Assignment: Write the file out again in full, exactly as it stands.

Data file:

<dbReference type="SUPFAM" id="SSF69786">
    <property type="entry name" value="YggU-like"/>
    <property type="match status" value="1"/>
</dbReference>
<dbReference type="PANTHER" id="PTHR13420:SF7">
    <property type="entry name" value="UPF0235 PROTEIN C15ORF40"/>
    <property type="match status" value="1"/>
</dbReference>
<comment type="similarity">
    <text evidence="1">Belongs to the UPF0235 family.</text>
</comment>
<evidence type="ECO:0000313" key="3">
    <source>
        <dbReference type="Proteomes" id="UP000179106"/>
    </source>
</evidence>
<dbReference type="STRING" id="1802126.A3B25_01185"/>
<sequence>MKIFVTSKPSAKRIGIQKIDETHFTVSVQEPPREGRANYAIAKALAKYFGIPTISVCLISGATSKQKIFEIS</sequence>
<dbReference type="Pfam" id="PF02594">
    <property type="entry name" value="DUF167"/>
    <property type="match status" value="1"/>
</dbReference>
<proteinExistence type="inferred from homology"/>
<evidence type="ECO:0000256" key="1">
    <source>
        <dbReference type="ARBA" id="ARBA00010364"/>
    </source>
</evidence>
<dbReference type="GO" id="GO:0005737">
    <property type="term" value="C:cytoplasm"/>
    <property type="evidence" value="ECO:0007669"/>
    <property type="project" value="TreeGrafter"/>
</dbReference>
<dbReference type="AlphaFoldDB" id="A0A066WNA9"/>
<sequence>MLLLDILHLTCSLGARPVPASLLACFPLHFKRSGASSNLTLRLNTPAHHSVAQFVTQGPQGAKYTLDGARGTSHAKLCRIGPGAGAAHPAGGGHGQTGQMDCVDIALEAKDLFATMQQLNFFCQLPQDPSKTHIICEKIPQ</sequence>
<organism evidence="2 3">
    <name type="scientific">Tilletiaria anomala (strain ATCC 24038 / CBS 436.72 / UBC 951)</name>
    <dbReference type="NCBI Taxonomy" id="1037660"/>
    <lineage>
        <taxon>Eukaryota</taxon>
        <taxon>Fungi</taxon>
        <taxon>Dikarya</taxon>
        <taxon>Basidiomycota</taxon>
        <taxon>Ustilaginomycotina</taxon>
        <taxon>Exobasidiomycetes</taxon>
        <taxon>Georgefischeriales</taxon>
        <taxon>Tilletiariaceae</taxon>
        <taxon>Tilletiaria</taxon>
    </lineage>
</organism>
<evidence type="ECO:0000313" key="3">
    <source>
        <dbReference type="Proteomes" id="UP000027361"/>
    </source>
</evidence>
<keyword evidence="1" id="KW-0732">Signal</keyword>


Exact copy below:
<dbReference type="SUPFAM" id="SSF69786">
    <property type="entry name" value="YggU-like"/>
    <property type="match status" value="1"/>
</dbReference>
<dbReference type="PANTHER" id="PTHR13420:SF7">
    <property type="entry name" value="UPF0235 PROTEIN C15ORF40"/>
    <property type="match status" value="1"/>
</dbReference>
<comment type="similarity">
    <text evidence="1">Belongs to the UPF0235 family.</text>
</comment>
<evidence type="ECO:0000313" key="3">
    <source>
        <dbReference type="Proteomes" id="UP000179106"/>
    </source>
</evidence>
<dbReference type="STRING" id="1802126.A3B25_01185"/>
<sequence>MKIFVTSKPSAKRIGIQKIDETHFTVSVQEPPREGRANYAIAKALAKYFGIPTISVCLISGATSKQKIFEIS</sequence>
<dbReference type="Pfam" id="PF02594">
    <property type="entry name" value="DUF167"/>
    <property type="match status" value="1"/>
</dbReference>
<proteinExistence type="inferred from homology"/>
<evidence type="ECO:0000256" key="1">
    <source>
        <dbReference type="ARBA" id="ARBA00010364"/>
    </source>
</evidence>
<dbReference type="GO" id="GO:0005737">
    <property type="term" value="C:cytoplasm"/>
    <property type="evidence" value="ECO:0007669"/>
    <property type="project" value="TreeGrafter"/>
</dbReference>
<dbReference type="AlphaFoldDB" id="A0A066WNA9"/>
<sequence>MLLLDILHLTCSLGARPVPASLLACFPLHFKRSGASSNLTLRLNTPAHHSVAQFVTQGPQGAKYTLDGARGTSHAKLCRIGPGAGAAHPAGGGHGQTGQMDCVDIALEAKDLFATMQQLNFFCQLPQDPSKTHIICEKIPQ</sequence>
<organism evidence="2 3">
    <name type="scientific">Tilletiaria anomala (strain ATCC 24038 / CBS 436.72 / UBC 951)</name>
    <dbReference type="NCBI Taxonomy" id="1037660"/>
    <lineage>
        <taxon>Eukaryota</taxon>
        <taxon>Fungi</taxon>
        <taxon>Dikarya</taxon>
        <taxon>Basidiomycota</taxon>
        <taxon>Ustilaginomycotina</taxon>
        <taxon>Exobasidiomycetes</taxon>
        <taxon>Georgefischeriales</taxon>
        <taxon>Tilletiariaceae</taxon>
        <taxon>Tilletiaria</taxon>
    </lineage>
</organism>
<evidence type="ECO:0000313" key="3">
    <source>
        <dbReference type="Proteomes" id="UP000027361"/>
    </source>
</evidence>
<keyword evidence="1" id="KW-0732">Signal</keyword>